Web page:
The Complex Truth of the “Strong” Female Character: What Are We Doing Wrong?

I’ve thought a lot about how to write this post. I’ve tried three times now to write this out as an essay of sorts – the subject matter seems like an essay sort of deal – but once everything I want to say is put where it needs to be, it just sounds kind of sloppy to me, no matter how I spin it. So I’m gonna change it up a bit and split this post into two parts. The first: the essay, where I will discuss the topic of “strong female characters” (to be known as SFCs from this point forward) and how I feel we’re misguided in what that means; and the second: a list of things I personally feel we could or should change in our approach to writing women.

Everybody on the same page? Awesome! Then let’s begin…

 

The Essay, or, “What Are We Doing Wrong?”

 

I’m sure you’ve all heard it before, a character being described as a “strong female character,” usually for the same reason each time: she breaks the stereotypes! She’s not some weak, defenseless damsel in distress, she’s a badass warrior! RAWR! But can we be real for a second here? Most of the characters we – particularly us as the creators – feel the need to describe this way are also a few other things: predictable, one-dimensional, and devoid of all hints of femininity. All three of these are equally terrible things.

The SFC exists for one reason alone, to break the mold of what women should be and to prove that girls can be just as active in their story as the guys can. But the problem I have with this trope is that it doesn’t only break the mold, it completely flips it. Instead of being an emotional, passive trophy, she becomes a stoic, assertive maverick. Her emotional display is cut to a minimum and never – or rarely, I’ll say – do you see her engaging in traditionally feminine activities. She’s tough, she’s rugged, but everyone neglects to mention that she’s masculine.

Because women have been stereotyped as moody and fragile, the SFC is anything but that. Thus, she’s no longer conforming to femininity, but toxic masculinity. It’s a double-edged sword, you see? One extreme is oppressive, the other extreme really just makes me ask, “Why bother?” Because really, why write her as a woman if you’re going to do everything in your power to make her seem like anything but a woman? I understand you are trying to defy the patriarchy and what not, but by denying her generally feminine traits, you are really only furthering the patriarchal views; that to be feminine is to be weak and useless and to be masculine is to be strong and valiant. This is a complex of sorts, where in order to avoid making her a delicate flower we feel the need to make her capable of everything her male counterparts are capable of, usually to the point of surpassing them. I’m telling you, this isn’t healthy. This is to say, “Man up,” enforcing the idea that the only way to get stuff done is to suck it up and grow a pair. As if the only way to earn the same respect as a man is to be a man.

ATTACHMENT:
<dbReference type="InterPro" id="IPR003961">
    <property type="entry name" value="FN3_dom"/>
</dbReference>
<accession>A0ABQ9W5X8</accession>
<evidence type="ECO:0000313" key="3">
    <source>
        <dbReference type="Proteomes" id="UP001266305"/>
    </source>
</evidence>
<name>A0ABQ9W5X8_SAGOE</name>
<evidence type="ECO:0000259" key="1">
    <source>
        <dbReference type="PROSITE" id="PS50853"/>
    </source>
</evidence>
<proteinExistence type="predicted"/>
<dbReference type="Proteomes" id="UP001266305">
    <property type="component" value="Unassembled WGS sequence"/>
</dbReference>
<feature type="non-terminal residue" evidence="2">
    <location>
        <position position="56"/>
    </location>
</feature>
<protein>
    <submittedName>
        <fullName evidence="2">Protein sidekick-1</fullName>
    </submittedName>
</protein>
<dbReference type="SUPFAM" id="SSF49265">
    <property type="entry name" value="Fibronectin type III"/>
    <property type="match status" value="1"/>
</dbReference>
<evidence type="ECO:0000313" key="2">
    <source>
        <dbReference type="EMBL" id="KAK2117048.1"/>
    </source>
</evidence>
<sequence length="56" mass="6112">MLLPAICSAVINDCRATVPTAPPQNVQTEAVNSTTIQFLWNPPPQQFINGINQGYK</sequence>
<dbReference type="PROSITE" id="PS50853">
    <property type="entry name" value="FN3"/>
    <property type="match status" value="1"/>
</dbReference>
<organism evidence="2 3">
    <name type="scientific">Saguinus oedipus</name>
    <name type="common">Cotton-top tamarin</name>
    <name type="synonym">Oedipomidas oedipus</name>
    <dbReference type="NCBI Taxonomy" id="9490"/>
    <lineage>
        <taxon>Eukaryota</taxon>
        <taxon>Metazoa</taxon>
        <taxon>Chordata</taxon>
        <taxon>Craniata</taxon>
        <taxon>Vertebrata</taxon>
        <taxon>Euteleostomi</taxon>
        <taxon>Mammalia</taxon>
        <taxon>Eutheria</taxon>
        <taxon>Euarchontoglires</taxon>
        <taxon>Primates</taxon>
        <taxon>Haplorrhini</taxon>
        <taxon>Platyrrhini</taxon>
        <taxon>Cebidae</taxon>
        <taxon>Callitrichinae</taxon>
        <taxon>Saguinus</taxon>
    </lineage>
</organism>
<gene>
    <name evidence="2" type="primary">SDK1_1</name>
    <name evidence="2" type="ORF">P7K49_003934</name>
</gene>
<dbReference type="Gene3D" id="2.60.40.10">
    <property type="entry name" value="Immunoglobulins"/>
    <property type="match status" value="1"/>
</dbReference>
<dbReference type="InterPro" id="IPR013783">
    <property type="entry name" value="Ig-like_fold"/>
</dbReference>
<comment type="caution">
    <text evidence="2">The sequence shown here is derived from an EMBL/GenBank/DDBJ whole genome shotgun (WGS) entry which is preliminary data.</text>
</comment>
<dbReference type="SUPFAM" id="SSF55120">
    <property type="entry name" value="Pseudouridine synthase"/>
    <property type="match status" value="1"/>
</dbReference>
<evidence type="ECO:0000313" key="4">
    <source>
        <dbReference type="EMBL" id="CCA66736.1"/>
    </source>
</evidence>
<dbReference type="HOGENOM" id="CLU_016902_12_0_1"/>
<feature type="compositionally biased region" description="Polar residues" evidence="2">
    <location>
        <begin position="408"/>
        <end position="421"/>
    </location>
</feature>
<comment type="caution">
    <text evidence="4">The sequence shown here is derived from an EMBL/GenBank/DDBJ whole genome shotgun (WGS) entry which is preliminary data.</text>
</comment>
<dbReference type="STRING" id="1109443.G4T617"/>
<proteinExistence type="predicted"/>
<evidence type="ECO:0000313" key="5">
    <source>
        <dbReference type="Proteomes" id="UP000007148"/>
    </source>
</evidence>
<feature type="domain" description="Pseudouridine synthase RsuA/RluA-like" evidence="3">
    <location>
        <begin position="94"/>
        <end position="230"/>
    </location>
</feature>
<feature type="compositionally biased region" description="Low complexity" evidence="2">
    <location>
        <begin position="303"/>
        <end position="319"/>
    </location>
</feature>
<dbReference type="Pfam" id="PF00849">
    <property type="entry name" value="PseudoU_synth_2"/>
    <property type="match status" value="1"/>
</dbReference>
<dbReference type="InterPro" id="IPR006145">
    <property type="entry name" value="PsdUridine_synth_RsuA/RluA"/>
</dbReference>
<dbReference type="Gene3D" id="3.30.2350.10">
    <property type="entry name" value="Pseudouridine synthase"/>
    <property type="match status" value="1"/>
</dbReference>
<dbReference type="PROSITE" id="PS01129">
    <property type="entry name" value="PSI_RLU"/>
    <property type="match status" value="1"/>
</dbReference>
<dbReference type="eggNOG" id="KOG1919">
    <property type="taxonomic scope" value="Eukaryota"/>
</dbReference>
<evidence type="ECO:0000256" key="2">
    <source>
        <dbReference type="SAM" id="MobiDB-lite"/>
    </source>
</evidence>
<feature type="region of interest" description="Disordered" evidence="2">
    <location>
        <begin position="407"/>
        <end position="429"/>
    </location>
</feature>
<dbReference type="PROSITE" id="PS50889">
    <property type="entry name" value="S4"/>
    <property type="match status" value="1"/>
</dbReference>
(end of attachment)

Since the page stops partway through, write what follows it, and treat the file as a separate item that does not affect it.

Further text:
You may think you’re empowering women by writing us as superior, by making us fearless and unstoppable, but in truth you’re just destroying one box and switching us into another. I hope you understand that. As a young girl who can’t pack a punch, can’t fix a car or change a tire (though I like to imagine I’d be able to figure out the latter if it came down to it), and often find myself overcome with emotion, I simply can’t relate to your New Age Mary Sue.

When I say I want stronger female characters, I don’t mean physical strength – of course, that’s also good, just don’t rip away her humanity in exchange for it. But no, when I say “stronger,” I mean stronger character. There are far too many weak female protagonists who usually end up pigeonholed into the roles of being either the love interest/eye candy or the sassy nagger who always seems to know when the hero’s being stupid but never actually solves the problem herself. I don’t want to settle for that. I want realistic, three-dimensional women – with emotion and flaws and some god-damned personality – who still manage to get the job done. I want more Belles in this world: girls who are smart and savvy and fierce, but still gentle, kind and caring. I would also like more Reys (from The Force Awakens, if there was any doubt) in this world: girls who, yes, are tough and kick-ass, but still express fear and anger and sorrow; happiness and excitement and wonder. At the end of the day, the best thing you can do for your characters is to make them human, men and women alike. (Of course, the argument can always be raised, “But what if they’re not human?” But to that I say, “Make them.” The reason we connect so deeply with characters is because we can identify with them to some extent, because we recognize certain traits that resonate deep within us. Not everyone cries for the death of a rabid dog, but if you can personify him – make him kind and loyal and protective – you can almost guarantee people will feel it.)